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Nearing a Trillion Watts: By End 2017, Global Wind + Solar Capacity Will be 2.4 Times That of Nuclear

In 2017, the world will add about 80 gigawatts of new solar capacity. It will also add another 60 gigawatts of new wind capacity. This combined 140 gigawatts will push wind and solar to 940 gigawatts of global capacity — or nearly one trillion watts. A pace that’s ahead of even recent optimistic projections by about 25 gigawatts:

(Historic and projected global wind and solar capacity. Image source: Forecast International.)

Such a total renewable energy generation capability compares to a global 391.5 gigawatts of nuclear energy now in use around the world. In other words, solar energy by end 2017 will come close to surpassing total global nuclear energy capacity. And wind and solar combined will account for 2.4 times the amount of installed nuclear around the world.

The reason wind and solar are now rapidly eclipsing global nuclear capacity is due to simple economic competitiveness alone. By 2022, wind + solar is now expected to exceed 1,600 gigawatts. Or more than 4 times present nuclear capacity. Such a strong build rate comes on the back of rapidly falling costs for renewable energy systems. With wind and solar’s levelized costs of production now below that of all other new power sources in many places and with prices bound to continue falling through 2030, base economic incentives for adding renewable energy are now quite high. Add in the fact that these systems produce no harmful particulate or greenhouse gas pollution in use, and the appeal of such clean energy systems is difficult to contest.

(In the U.S. unsubsidized levelized costs of energy vastly favor wind and utility scale solar. And indication that other utility sources such as coal and gas are over subsidized by society. Image source: Clean Technica.)

Increasingly, coal and even gas fired power generation relies on subsidies and an uneven playing field to compete with renewable energy systems. With research from John Abraham indicating that from 2013 to 2015, global fossil fuel subsidies rose from a staggering 4.9 trillion dollars to an astounding 5.3 trillion dollars. And backwards-looking political bodies like the Trump Administration are increasing this highly distorting and harmful subsidy allotment still further.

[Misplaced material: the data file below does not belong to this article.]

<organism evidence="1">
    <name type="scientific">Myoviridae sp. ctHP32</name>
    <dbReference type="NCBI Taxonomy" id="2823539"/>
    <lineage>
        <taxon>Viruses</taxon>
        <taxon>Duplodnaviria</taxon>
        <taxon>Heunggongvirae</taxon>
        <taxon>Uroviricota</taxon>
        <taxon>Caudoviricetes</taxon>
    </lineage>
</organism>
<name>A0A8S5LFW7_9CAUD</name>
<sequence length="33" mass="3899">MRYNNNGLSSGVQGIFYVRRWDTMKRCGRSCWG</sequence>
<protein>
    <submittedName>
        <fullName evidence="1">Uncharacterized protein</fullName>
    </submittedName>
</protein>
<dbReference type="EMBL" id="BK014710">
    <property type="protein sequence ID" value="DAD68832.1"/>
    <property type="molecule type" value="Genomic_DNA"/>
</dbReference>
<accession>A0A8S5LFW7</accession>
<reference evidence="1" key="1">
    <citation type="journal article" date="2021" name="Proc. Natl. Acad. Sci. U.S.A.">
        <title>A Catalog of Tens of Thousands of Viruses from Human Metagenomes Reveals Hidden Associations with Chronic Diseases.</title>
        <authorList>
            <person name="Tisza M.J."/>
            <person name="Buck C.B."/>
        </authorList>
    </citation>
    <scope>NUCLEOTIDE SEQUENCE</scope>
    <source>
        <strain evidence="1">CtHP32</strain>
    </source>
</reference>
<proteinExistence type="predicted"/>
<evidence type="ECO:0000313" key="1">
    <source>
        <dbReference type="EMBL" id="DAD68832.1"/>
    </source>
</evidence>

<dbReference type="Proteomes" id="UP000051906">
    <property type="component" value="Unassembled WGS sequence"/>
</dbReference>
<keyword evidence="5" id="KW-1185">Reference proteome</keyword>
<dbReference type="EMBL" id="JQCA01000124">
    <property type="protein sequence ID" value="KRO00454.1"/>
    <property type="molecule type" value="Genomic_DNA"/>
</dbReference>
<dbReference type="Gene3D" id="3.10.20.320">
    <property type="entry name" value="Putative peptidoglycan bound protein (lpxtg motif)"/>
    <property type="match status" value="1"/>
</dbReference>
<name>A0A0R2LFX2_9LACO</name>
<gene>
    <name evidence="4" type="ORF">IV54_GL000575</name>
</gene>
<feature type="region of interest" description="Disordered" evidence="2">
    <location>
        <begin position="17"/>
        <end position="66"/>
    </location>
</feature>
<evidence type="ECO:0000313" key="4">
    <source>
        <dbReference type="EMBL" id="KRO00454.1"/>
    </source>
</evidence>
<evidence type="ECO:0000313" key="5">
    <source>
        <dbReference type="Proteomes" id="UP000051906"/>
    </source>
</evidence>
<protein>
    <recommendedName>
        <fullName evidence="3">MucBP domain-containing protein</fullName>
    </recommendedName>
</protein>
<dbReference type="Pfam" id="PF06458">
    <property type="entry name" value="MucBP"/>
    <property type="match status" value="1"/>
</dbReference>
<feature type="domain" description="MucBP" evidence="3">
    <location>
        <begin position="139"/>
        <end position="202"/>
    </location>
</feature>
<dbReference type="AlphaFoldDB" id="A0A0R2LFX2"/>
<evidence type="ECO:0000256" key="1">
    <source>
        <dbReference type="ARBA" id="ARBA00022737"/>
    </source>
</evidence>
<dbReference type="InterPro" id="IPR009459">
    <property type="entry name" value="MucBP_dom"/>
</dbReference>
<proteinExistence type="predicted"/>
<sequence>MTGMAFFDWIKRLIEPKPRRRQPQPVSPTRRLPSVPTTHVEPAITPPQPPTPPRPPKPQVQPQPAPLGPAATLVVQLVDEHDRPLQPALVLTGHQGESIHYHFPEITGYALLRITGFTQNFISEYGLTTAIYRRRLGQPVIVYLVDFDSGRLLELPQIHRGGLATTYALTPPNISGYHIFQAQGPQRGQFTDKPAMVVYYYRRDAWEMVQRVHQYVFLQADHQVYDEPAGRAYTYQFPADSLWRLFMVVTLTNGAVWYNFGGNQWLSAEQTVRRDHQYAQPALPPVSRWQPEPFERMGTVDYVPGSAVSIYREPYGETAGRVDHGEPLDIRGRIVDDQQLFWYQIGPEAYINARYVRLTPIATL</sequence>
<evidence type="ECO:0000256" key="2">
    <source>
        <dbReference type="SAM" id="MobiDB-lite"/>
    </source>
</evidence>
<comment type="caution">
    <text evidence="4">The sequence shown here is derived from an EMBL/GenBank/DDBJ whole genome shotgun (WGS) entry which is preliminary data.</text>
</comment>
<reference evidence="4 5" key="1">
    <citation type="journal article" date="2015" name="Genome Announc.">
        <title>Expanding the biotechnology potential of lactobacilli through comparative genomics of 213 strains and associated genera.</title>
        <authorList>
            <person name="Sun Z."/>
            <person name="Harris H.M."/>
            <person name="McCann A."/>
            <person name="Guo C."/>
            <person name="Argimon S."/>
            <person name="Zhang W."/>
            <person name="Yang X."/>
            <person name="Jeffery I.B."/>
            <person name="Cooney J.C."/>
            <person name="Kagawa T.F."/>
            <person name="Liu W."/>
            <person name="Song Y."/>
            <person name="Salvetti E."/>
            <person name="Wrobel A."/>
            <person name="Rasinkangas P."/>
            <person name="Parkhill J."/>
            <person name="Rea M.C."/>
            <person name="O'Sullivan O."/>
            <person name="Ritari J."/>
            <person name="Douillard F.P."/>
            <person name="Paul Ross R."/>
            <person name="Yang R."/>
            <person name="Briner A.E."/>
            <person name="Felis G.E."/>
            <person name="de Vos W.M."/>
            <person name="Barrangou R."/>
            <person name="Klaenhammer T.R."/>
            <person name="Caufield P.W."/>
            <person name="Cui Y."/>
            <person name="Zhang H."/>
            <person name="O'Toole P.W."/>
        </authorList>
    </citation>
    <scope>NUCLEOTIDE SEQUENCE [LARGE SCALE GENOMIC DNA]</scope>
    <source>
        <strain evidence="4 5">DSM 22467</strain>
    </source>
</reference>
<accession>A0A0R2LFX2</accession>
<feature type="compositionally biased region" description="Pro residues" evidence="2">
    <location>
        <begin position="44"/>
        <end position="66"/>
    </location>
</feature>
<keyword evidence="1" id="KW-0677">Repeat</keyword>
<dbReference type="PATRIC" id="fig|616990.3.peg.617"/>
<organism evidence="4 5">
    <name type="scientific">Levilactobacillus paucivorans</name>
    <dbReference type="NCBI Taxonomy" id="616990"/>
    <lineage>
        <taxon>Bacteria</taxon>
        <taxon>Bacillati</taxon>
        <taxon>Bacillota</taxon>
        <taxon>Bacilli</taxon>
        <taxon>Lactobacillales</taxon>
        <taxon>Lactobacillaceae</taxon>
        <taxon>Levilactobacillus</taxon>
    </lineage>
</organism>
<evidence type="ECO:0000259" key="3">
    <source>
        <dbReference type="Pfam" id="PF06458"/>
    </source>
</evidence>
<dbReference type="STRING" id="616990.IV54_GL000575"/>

There’s really no excuse for such an unequal and continuously tilting playing field considering the fact that fossil fuels are the main driver of a climate change that is contributing to catastrophic storms like Harvey and a rising ocean that is now threatening hundreds of cities around the globe. Considering the fact that about 7 million people die each year from air pollution primarily related to fossil fuel burning each year alone. With inexpensive and much cleaner alternatives now available, and with these alternatives proving increasingly competitive with the rickety and harmful old energy sources that the world’s tax payers unjustly prop up, there’s really no excuse in creating further delays for the far less dangerous and harmful clean energy systems we all deserve.

Links:

Forecast International

Clean Technica

Global Solar Capacity Set to Surpass Nuclear

Wind Energy Cost Reductions of 50 Percent Possible by 2030

Global Wind Energy Insight

Global Cumulative Installed Wind Capacity

7 Million Premature Deaths Annually Linked to Air Pollution

Trump Moves to Increase Subsidy for Coal on Federal Lands

 

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